Grass Owl chicks rescued from a raging veld fire
TEXT & PHOTOGRAPHS TYRONE MCKENDRY
On Wednesday night, 13 July, I received a WhatsApp message saying that baby Marsh Owls had been rescued from a veld fire in the Greater Kyalami conservancy (GEKCO). The message was accompanied by some photos and I immediately recognised that the owl chicks were in fact African Grass-Owls Tyto capensis which are an important Red Data species in South Africa. I managed to get a hold of the person responsible for the rescue, Sophia Combrink, who regaled the series of events to me.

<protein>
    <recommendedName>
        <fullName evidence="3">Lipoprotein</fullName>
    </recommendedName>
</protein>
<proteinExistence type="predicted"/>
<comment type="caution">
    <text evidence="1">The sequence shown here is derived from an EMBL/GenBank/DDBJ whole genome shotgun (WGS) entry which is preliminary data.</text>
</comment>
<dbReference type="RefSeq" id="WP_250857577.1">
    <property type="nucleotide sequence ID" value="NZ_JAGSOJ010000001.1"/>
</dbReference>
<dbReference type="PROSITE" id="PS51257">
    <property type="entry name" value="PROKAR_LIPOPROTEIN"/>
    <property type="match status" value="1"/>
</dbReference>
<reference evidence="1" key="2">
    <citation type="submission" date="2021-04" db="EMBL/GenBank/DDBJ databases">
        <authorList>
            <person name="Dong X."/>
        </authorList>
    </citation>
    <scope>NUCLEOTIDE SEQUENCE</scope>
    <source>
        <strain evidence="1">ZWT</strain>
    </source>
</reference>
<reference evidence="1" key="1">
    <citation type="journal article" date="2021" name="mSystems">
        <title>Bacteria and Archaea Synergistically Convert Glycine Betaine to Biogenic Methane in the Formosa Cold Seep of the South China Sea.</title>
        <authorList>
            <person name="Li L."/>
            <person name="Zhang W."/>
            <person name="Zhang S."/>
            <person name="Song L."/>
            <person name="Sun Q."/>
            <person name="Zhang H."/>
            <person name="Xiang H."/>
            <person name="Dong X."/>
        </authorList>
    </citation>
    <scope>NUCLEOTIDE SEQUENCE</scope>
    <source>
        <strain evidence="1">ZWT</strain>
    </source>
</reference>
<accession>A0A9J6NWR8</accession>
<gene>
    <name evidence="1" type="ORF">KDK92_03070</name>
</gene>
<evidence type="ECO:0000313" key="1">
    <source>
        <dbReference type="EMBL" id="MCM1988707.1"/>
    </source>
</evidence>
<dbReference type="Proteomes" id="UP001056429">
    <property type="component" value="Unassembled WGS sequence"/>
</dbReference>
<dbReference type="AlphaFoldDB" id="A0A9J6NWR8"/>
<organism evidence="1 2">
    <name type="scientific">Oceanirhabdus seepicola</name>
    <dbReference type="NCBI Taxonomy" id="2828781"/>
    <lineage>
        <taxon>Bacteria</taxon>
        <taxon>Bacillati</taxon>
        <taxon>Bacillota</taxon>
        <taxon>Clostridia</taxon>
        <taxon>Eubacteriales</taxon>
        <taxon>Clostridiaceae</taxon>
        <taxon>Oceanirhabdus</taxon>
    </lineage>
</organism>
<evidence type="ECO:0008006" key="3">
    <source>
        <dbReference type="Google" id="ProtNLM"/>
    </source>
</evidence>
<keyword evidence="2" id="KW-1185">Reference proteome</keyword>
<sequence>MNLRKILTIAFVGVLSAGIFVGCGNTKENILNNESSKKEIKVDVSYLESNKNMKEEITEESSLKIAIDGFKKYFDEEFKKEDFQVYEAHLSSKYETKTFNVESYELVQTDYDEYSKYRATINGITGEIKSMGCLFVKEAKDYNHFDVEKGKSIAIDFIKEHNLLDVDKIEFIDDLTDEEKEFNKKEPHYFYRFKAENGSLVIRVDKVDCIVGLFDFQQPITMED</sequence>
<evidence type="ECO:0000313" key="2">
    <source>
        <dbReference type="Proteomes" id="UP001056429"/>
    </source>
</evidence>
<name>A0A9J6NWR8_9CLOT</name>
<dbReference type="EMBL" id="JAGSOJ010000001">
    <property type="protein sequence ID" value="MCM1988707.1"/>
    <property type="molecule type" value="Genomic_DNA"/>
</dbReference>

On Wednesday morning, a veld fire suddenly blazed through the open grassland next door to her property. “As I was keeping an eye on the fire from our stoep, with a mixture of fascination and caution, I noticed that two tiny owls were sitting in the corner of our property, just out of reach of the heat and burning veld”. The owl chicks had somehow managed to make it past two electric fences into the safety of Sophia’s garden and appeared unharmed. Concerned for the chicks and unsure of what to do, Sophia decided to phone Friends of Free Wildlife who advised her to catch the chicks using a towel and put them in a box to be transported to the nearest vet in case treatment was needed. When she returned to catch the chicks, only one was visible, so she assumed that the other one had flown off. She managed to catch the first chick and she took it to Friends of Free Wildlife. When she returned home she proceeded to tell her husband, Jaco, of her rescue mission when they noticed that the second chick was hiding in the nearby shrubs. At this point Jaco suggested phoning the Owl Rescue Centre for assistance. Brendan Murray responded to the call and informed Sophia and Jaco that what they had rescued were not Marsh Owls but were in fact a very special species called African Grass-Owls. “We were super chuffed and took care of it with extra caution through the night.” Brendan arrived very early on Thursday morning to assist Jaco and Sofia. He noted that the chicks were approximately 6 weeks old and were almost fledged. He decided to investigate the burnt remains of their nesting site when he discovered a small ditch covered in grass that had incredibly remained unburnt from the fire, and sitting in that patch was a third grass owl chick! At this point Brendan felt that returning the other two chicks to the same area would be the best course of action and hopefully the parents would return during the night to look after them.